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New Mexico, tattoos

Tattoo You

I can remember when only sailors and bad guys had tattoos. Now it seems half the population does. At least that was the case when we went today for a soak in the mineral springs at Ojo Caliente.

My uncle was the first person I knew who had tattoos. He got them when he was in the Navy. I recall a panther stretched over one forearm. There might have been a Sacred Heart of Jesus symbol and even a Mom.

The second was a summer boyfriend when I was home from college. He was more of your bad boy type, but not really cause he was sweet to me. He dropped out in middle school — he had stayed back twice and was already 16 — and worked as a fisherman. The tattoo on one arm had a crude dagger and the words “Born to Lose” above it. He carved it himself and colored it with black ink. He said it hurt like a son-of-a-you-know-what.

The third is my husband, Hank. When I met him, he had a rather primitive tattoo on his upper arm: a shamrock, an Irish pipe and the word “Disease.” He got it in Jersey when he was 15 and admits to being rather drunk at the time. Hence it wasn’t the crispest tattoo. Why “Disease”? It was a tribute to when he had scarlet fever.

Hank once asked his father what he would do if ever got a tattoo. His answer: he would break off his arm and beat him with the bloody stump. So for the next few years until he left home, Hank swam in a sweatshirt at the Jersey Shore.

Years later, when we lived in Seattle, where tattoos were legal, he got his covered by a talented and rather famous tattoo artist, Madame Lazonga.

Hank showing off his new tattoo in Seattle.

Hank showing off his new tattoo in Seattle.

Hank opted for a Japanese-style chrysanthemum, which is a marked improvement over what was underneath.

Then, tattoos became legal most everywhere. Perfectly ordinary citizens got them.

In fact three of our six kids have tattoos.

Me? Nah.

So back to Ojo Caliente. I marveled at the artistry of many of the tattoos I saw. Several people had their arms, legs, backs, and chests covered by intricate patterns. Others had one small tattoo on their arm or leg.

I saw lots of flowers, birds, trees, Native American and Celtic symbols. One man had a bicyclist on one leg and a rooster with a top hat on his back. A  woman in a bikini had birds on each butt cheek — their wings rose above her bathing suit bottom. Another woman had Asian writing going down each side of her spine. I don’t know what it said but I hope she does.

It didn’t matter the body type — thin, hefty, short, tall — or age, these people wore their tattoos proudly. And I couldn’t help looking.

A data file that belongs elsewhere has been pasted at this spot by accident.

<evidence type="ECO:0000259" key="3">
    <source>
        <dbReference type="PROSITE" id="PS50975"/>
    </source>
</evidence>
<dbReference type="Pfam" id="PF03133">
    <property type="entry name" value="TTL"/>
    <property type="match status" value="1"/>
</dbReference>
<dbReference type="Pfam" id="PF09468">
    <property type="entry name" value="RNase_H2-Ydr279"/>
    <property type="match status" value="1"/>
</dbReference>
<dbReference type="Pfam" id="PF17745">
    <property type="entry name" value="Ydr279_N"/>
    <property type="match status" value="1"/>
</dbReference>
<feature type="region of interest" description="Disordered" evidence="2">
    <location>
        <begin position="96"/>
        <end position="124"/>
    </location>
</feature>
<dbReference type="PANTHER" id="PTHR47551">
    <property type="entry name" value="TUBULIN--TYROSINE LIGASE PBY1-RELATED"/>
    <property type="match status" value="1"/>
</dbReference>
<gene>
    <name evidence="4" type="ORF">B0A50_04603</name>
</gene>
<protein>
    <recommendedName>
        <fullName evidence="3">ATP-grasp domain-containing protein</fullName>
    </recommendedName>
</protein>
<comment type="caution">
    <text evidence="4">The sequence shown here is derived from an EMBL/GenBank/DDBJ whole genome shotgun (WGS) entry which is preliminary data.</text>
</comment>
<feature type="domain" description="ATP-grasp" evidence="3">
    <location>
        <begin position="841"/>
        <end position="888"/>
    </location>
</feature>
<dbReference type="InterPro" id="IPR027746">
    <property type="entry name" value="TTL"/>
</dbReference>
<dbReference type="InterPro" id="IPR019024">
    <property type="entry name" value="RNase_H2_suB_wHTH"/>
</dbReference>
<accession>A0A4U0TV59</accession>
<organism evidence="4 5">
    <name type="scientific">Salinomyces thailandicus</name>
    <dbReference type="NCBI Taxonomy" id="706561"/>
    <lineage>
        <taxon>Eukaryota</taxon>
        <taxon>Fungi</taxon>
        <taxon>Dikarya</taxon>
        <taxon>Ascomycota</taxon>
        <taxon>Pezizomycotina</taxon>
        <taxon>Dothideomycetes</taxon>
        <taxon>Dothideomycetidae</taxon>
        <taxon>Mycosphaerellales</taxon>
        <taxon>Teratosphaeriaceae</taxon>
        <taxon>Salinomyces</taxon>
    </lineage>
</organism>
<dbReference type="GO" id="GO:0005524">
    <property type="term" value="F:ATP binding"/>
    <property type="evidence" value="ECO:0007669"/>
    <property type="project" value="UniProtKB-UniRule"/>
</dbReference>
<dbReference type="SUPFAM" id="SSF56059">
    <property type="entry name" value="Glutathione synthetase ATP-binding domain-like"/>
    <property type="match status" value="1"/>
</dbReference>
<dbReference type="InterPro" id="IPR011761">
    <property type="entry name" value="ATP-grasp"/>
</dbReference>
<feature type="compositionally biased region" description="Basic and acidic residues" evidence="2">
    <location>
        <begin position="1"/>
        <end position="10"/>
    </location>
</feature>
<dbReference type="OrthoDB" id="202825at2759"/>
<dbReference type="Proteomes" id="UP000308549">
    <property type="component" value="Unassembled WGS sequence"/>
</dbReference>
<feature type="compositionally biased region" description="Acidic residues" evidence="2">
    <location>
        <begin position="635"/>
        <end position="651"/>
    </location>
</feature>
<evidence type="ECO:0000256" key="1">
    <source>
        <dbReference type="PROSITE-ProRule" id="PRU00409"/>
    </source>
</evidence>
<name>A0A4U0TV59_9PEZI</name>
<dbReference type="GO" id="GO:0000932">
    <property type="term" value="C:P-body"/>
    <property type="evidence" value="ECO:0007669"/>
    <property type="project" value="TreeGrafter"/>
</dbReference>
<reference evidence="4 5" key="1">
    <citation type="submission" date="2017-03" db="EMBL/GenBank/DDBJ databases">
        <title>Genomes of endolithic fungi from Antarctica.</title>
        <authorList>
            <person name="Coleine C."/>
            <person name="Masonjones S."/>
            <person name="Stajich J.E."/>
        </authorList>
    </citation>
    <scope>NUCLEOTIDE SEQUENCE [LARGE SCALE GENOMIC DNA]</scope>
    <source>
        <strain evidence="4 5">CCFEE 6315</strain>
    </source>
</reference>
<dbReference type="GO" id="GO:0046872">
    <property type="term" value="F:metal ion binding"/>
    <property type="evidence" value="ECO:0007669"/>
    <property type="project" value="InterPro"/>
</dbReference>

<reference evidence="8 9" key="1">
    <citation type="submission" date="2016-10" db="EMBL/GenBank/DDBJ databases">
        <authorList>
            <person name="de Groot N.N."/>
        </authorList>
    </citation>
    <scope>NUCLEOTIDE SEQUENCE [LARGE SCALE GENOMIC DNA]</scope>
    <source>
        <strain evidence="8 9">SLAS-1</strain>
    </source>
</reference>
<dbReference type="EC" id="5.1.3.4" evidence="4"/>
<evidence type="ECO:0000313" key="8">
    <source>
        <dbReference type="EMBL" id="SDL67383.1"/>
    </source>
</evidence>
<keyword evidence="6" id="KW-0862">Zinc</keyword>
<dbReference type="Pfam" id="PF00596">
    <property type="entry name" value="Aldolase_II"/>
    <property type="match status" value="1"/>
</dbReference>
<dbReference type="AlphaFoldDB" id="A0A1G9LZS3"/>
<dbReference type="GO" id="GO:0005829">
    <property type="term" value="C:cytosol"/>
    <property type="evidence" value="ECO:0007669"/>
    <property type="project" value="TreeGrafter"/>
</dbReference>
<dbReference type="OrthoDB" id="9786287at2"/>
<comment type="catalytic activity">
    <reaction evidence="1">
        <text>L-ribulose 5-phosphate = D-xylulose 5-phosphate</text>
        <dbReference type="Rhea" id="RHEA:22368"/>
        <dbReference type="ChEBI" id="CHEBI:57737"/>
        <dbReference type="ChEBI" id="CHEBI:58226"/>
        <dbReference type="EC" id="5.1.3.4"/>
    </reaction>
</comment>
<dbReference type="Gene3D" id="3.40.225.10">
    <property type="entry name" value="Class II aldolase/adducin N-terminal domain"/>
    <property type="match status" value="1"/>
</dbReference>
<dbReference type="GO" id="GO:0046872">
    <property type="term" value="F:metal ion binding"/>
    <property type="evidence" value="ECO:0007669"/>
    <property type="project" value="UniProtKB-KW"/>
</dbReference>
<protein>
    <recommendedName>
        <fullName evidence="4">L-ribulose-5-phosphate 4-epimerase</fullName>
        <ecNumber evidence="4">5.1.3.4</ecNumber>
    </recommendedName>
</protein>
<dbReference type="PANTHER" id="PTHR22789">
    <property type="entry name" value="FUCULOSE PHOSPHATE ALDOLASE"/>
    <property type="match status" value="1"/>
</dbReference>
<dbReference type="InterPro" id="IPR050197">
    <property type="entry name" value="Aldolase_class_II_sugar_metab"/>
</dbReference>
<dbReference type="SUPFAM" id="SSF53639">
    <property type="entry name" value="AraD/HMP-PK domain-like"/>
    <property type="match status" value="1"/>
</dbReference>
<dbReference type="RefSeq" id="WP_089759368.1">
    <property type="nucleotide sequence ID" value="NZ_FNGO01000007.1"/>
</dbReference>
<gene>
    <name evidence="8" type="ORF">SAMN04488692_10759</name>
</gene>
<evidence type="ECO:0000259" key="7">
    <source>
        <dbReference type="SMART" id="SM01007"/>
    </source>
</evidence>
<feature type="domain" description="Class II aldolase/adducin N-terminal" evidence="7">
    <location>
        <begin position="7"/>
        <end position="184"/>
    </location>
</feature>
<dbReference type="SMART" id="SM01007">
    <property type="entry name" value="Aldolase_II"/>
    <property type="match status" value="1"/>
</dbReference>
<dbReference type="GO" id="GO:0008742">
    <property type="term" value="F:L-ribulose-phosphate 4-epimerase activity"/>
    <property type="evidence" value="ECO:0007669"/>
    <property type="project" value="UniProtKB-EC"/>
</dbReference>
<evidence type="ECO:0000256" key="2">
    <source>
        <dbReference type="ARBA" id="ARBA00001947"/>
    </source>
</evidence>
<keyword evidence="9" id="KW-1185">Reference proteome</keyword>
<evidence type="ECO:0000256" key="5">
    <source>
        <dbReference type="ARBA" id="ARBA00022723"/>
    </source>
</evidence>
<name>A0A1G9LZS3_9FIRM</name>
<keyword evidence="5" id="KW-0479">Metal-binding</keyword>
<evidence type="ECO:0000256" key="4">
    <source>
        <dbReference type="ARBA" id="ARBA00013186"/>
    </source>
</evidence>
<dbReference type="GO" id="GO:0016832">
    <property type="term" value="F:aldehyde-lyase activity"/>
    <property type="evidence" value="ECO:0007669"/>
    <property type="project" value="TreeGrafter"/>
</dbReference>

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Sunset in Northern New Mexico
Nature, New Mexico

Looking Skyward

I am lucky to have an unimpeded view of Northern New Mexico’s big, big sky. There are no tall buildings on the mesa. No crowded neighborhoods. No trees, alas. Our sky hangs above for all to see.

Our sunsets are famous, of course, with deep reds, oranges, and pinks like the one I shot above. Photographers and painters go nuts over them. So do the tourists. I’ve been here almost nine years, and they never fail to impress me as well.

In the summer, during monsoon season, we get strong afternoon thunder storms with chain lightning, including bolts that flex horizontally across the sky.

We have skies as blue as bluebirds’ feathers. And interesting cloud formations. On a recent walk, my friend Virginia pointed to a cloud formation she called “mare’s tails” — cirrus to others —  and said we should get rain within a few days.

Then, there is our night sky so dark the stars are exceptionally bright. I’ve seen meteors shoot across the sky, including one that fell far away onto the mesa in a grand display of sparks.

Photo of April 4 eclipse courtesy of astronomer Gary Zientara

Photo of April 4 eclipse courtesy of astronomer Gary Zientara

We had a lunar eclipse early April 4. I got myself out of bed to see the earth cast its shadow on the full moon. I wasn’t disappointed. The moon had a rosy tint, hence, its Blood Moon name.

Gary Zientara, an astronomer who lives in the Sangre de Cristo Mountains, took the photo of the eclipse in progress on this post. He writes a column called Star Lite for The Taos News, where I work.

Sometimes I hear about a great celestial event and unfortunately the sky is clouded or it’s in another part of the world. Other times we get lucky. I remember the Hale-Bopp Comet that was visible to the eye for a long time in the late ’90s.

But then there is the unexpected. Once in college I was running an errand in the center of town. I stopped at a park bench just as the light dimmed for a solar eclipse I didn’t know was going to happen. I sat there until it was over, careful not to look at the sun, but enjoying the experience nonetheless.

 

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